Early evidence of Open Access citation advantage still useful
Writing about web page http://opcit.eprints.org/oacitation-biblio.html
Does OA self-archiving of articles that are later published in peer-reviewed scholarly journals actually increase citation of these articles? Definitely yes and the body of evidence keeps growing and increasing in sophistication.
Steve Hitchcock rightly notes “citation analysis is specialised and difficult”. However, the “simple example” he then provides actually shows this is an understatement!
As the field of scientometrics develops and bibliometric studies become more specialised, it may also become more difficult for the non-statistician to understand the research conducted. This is why it is perhaps not a bad idea to keep referring to earlier studies if they are more digestible for the lay person.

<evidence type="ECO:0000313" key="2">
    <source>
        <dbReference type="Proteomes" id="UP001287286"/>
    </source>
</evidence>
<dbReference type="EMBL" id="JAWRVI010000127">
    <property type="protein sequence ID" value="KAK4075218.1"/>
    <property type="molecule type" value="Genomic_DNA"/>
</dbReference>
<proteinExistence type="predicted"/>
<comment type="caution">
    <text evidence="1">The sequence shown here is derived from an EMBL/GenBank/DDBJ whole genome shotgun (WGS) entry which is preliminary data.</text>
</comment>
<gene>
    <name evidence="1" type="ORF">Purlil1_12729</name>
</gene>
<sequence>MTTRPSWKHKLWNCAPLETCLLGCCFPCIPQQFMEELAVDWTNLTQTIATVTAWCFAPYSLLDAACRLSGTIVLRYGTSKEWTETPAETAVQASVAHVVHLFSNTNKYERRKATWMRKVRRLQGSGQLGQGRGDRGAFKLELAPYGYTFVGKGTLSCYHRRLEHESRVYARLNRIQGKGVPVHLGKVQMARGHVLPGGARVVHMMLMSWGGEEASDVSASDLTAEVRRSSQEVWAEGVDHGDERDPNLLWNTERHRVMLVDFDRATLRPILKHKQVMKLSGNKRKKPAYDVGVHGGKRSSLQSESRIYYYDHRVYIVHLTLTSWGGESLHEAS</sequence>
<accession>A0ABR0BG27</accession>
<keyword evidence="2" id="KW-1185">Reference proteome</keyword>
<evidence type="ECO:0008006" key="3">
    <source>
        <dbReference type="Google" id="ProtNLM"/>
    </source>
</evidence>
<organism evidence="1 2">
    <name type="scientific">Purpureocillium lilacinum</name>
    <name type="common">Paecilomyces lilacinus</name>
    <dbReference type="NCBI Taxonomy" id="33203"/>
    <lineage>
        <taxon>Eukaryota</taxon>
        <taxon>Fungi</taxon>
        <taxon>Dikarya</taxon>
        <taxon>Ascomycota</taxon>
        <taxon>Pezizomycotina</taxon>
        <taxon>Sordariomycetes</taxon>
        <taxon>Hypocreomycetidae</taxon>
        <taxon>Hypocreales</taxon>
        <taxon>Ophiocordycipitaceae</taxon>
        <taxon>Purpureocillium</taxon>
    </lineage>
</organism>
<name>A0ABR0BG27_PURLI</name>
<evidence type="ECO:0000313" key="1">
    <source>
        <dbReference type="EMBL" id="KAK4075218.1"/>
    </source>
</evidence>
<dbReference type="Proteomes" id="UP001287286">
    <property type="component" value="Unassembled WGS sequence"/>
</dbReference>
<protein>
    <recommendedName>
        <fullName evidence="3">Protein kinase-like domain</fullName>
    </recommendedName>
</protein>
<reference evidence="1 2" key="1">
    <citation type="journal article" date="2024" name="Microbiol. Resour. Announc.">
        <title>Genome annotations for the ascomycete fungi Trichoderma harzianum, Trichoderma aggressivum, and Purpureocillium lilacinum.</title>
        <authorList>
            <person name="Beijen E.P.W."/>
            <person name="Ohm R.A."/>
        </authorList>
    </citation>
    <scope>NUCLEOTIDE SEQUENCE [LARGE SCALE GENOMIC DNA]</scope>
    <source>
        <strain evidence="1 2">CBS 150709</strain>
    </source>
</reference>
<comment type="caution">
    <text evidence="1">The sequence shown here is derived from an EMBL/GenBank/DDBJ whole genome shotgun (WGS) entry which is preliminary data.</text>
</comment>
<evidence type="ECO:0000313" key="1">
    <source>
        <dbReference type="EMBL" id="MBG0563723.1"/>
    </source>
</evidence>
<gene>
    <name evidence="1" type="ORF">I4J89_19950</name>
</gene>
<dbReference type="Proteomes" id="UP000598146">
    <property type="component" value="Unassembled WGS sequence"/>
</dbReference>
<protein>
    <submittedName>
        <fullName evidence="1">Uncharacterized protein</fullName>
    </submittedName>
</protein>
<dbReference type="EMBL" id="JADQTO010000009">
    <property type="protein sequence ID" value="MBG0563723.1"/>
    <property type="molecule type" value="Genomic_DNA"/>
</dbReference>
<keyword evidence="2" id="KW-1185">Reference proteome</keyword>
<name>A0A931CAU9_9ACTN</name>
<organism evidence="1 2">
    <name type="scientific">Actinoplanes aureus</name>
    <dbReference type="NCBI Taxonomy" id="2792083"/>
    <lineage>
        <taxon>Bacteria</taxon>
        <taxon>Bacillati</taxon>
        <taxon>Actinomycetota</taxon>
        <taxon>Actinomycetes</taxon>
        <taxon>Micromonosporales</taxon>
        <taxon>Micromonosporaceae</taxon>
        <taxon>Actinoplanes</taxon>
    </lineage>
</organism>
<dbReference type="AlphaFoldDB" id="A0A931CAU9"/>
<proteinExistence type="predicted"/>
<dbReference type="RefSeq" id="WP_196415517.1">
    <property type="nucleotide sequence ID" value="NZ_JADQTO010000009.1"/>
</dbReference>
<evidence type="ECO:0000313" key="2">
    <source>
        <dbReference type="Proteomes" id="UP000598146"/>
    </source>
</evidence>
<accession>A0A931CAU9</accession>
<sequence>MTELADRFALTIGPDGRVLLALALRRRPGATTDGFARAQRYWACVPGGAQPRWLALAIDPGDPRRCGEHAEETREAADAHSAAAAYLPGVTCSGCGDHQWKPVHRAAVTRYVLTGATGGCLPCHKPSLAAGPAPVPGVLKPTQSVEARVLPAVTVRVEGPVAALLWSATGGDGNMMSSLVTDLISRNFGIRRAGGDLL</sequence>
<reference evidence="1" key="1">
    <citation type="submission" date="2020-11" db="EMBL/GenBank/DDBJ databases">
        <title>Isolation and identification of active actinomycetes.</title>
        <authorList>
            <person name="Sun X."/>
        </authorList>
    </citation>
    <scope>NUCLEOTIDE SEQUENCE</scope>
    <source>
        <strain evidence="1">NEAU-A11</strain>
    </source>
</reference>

A good starter would be this poster presentation (Brody et al., 2004) accompanied with this article (Harnad & Brody, 2004) and with this paper (Hajjem, Harnad, & Gingras, 2005) as the main course. Thankfully all these remain on the menu in Steve Hitchcock’s bibliography (Hitchcock 2004).
Brody, T., Stamerjohanns, H., Vallières, F., Harnad, S., Gingras, Y., and Oppenheim, C. (2004). The effect of Open Access on citation impact. Paper presented at the National Policies on Open Access (OA) Provision for University Research Output: an International meeting. Southampton, 19 February 2004
Hajjem, C., Harnad, S., and Gingras, Y. (2005). Ten-Year Cross-Disciplinary Comparison of the Growth of Open Access and How it Increases Research Citation Impact. Bulletin of the Technical Committee on Data Engineering, 28(4), 39-46.
Harnad, S., and Brody, T. (2004). Comparing the Impact of Open Access (OA) vs. Non-OA Articles in the Same Journals. D-Lib Magazine, 10(6).
Hitchcock, S. (first posted 15 September 2004). The effect of open access and downloads (‘hits’) on citation impact: a bibliography of studies